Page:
"It all began with the chapel of the church of Sainte Marie de Pierredon, here in Saint-Rémy-de-Provence," he tells us, pointing to the walls behind him. "It was built in 1100 and donated in 1205 to the coenobite monks of the Monastic Order of Chalais who then founded the monastery and abbey.”

Abandoned by the monks in the 1300s, the Abby was to change hands multiple times. Surviving unscathed the wrecking fury of the French Revolution, it was once again abandoned at length, before returning to being sold and resold in the 1800s.

Abbaye de Pierredon - Abbey
Abbaye de Pierredon - Provence - Park
Abbaye de Pierredon - Provence - Estate

We stroll around the grounds, exploring hidden nooks and crannies that look for all the world as if they’ve come straight out of a Cezanne paining. As we do so, we are chorused by birdsong, the splashing of fountains and the sonorous buzzing of bees; a sound so loud we can only imagine the very fattest of bees at work. After all, there is no shortage of honey here: its scent is everywhere, alongside that of lavender and rosemary. This place is a pure concentrate of Provence.

Simona moves in silence as if intoxicated by everything around her. A colonnade in the large courtyard, a pool surrounded by centuries-old chestnut trees, three fountains and a swimming pool surrounded by trellises festooned with roses and old vines. It takes a phrase from Lorenzo to recall her attention:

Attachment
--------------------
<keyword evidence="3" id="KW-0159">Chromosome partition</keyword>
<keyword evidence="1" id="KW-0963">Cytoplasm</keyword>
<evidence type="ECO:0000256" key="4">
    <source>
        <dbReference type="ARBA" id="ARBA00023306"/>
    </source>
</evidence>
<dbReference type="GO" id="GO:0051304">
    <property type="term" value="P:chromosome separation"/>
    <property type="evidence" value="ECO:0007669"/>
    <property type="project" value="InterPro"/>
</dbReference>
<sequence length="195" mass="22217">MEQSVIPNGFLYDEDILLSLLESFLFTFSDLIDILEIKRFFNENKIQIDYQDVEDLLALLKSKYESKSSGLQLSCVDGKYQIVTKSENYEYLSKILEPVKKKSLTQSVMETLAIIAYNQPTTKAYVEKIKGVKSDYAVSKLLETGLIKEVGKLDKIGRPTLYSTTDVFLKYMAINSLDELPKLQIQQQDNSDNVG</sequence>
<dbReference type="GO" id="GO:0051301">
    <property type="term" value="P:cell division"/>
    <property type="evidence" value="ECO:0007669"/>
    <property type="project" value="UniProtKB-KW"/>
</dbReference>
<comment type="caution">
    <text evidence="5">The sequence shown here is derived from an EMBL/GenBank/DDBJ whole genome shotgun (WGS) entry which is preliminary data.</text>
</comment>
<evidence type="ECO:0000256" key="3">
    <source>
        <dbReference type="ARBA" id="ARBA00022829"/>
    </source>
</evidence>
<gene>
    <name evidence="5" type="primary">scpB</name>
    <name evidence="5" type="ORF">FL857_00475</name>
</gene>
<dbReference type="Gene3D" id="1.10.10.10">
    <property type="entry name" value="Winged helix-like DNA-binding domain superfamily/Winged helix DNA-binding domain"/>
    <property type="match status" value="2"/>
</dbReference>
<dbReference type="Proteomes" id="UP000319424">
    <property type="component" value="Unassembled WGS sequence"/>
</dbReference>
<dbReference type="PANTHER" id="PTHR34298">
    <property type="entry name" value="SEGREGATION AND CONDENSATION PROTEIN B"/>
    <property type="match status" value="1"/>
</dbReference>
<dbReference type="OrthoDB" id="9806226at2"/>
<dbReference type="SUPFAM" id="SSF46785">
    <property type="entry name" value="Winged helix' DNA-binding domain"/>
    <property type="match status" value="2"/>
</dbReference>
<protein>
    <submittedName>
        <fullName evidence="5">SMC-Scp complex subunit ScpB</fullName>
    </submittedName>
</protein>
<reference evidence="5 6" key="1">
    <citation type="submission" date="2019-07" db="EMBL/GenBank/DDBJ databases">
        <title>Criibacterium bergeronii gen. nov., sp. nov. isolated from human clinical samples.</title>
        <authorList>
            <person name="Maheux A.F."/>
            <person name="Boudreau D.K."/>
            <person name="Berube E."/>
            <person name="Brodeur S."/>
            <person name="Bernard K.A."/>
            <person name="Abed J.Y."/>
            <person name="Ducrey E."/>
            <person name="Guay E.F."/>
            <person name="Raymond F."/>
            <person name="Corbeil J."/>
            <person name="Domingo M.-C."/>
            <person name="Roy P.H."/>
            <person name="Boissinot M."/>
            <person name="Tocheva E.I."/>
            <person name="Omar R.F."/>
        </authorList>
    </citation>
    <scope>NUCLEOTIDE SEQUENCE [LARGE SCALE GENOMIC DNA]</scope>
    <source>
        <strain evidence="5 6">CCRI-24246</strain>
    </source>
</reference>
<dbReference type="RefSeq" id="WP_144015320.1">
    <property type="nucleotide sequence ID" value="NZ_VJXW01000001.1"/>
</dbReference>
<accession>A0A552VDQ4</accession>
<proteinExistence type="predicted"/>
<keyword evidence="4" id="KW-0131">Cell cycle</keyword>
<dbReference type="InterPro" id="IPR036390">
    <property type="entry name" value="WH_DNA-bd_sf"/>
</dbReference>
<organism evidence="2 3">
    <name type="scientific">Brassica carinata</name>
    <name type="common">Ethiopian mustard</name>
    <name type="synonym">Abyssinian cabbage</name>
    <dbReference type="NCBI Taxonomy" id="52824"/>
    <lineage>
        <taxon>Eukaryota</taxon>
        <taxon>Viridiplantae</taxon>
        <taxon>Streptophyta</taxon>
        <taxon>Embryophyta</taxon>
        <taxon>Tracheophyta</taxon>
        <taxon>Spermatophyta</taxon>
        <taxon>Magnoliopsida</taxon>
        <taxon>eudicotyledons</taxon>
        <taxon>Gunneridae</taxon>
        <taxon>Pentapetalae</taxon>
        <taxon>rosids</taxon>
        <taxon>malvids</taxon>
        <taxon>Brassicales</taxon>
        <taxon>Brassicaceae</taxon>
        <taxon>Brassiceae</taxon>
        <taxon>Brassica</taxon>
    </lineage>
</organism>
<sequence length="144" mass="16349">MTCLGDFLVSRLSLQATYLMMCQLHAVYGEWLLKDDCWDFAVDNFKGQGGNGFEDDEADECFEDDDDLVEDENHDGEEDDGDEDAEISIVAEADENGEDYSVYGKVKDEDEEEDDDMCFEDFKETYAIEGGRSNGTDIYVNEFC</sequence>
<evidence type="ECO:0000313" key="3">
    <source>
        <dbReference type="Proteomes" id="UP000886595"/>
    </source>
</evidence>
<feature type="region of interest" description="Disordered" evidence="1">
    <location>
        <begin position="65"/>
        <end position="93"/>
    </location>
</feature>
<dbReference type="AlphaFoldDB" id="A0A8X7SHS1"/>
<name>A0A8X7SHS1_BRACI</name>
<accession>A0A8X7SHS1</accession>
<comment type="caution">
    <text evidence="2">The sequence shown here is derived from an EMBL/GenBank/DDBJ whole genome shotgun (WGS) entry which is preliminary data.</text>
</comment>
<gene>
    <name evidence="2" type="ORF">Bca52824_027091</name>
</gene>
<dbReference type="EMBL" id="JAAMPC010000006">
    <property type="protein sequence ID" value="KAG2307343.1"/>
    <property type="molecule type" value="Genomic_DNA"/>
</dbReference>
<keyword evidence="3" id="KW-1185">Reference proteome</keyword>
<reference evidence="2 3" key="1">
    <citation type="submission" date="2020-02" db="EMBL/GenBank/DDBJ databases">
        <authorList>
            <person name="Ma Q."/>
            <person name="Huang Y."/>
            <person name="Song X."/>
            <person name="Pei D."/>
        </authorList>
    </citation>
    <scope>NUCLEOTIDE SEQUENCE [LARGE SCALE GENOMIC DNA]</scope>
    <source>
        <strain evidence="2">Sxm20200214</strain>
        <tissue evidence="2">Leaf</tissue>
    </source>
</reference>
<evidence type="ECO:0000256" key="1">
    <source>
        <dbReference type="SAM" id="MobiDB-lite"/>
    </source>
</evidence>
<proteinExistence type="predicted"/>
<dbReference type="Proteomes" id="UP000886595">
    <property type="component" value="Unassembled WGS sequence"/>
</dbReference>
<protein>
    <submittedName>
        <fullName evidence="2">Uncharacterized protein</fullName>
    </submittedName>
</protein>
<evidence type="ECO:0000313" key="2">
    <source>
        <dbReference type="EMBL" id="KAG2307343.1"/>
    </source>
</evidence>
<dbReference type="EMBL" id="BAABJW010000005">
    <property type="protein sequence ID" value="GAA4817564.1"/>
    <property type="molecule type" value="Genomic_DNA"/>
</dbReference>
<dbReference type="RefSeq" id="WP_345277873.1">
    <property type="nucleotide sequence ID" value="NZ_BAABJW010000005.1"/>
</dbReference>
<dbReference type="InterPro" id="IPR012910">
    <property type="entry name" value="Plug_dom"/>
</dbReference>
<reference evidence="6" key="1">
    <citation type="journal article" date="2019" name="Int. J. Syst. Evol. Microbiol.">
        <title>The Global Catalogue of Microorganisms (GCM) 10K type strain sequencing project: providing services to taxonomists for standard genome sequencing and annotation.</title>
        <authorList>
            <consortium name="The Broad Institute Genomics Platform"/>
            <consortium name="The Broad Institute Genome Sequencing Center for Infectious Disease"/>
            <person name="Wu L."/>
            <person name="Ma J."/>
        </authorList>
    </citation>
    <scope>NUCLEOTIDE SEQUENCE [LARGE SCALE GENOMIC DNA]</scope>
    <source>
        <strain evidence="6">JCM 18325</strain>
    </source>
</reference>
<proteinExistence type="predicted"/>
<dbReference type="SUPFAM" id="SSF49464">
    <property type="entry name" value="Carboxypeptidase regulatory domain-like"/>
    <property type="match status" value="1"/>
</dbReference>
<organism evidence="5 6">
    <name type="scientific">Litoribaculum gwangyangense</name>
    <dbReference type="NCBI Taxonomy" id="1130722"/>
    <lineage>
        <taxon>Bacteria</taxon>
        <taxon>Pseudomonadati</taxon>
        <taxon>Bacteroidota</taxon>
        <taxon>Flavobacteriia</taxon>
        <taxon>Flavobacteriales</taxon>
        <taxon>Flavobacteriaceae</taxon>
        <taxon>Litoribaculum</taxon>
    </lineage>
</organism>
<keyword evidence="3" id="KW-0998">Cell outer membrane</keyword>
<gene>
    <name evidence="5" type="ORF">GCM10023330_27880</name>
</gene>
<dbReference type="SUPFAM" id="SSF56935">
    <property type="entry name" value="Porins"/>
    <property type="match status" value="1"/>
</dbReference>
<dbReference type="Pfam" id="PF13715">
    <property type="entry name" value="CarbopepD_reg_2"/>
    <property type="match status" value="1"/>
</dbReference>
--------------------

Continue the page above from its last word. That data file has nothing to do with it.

You have the same expression as Charlotte* when she asked us to lay on the estate for her wedding.


Abbaye de Pierredon - Provence - Park
Abbaye de Pierredon - Provence - Park
Abbaye de Pierredon - Provence - Park
Abbaye de Pierredon - Provence - Park
Abbaye de Pierredon - Provence - Simona
Abbaye de Pierredon - Provence - Simona
Abbaye de Pierredon - Provence - Park
Abbaye de Pierredon - Provence - Park

Lorenzo goes on to recount. Indeed, the best is about to come.

Passing from one owner to another, eventually the Abbey was purchased by a painter. A man straight out a novel: a gigolo before the war, he frequented Picasso and became the lover of one of the Guinness heirs.

Abbaye de Pierredon - Provence - Gunter - Simona - Lorenzo
Abbaye de Pierredon - Provence - Gunter - Simona - Lorenzo
Abbaye de Pierredon - Provence - Gunter - Simona - Lorenzo

We fall silent. Three pieces of information and we are already stunned.
"During the war, however, it seems he was part of the Resistance and that where we stand now some Nazis were tortured; and perhaps, who knows, he even had a hand in it? Then, in 1951, he returned, purchased the property and came to live here."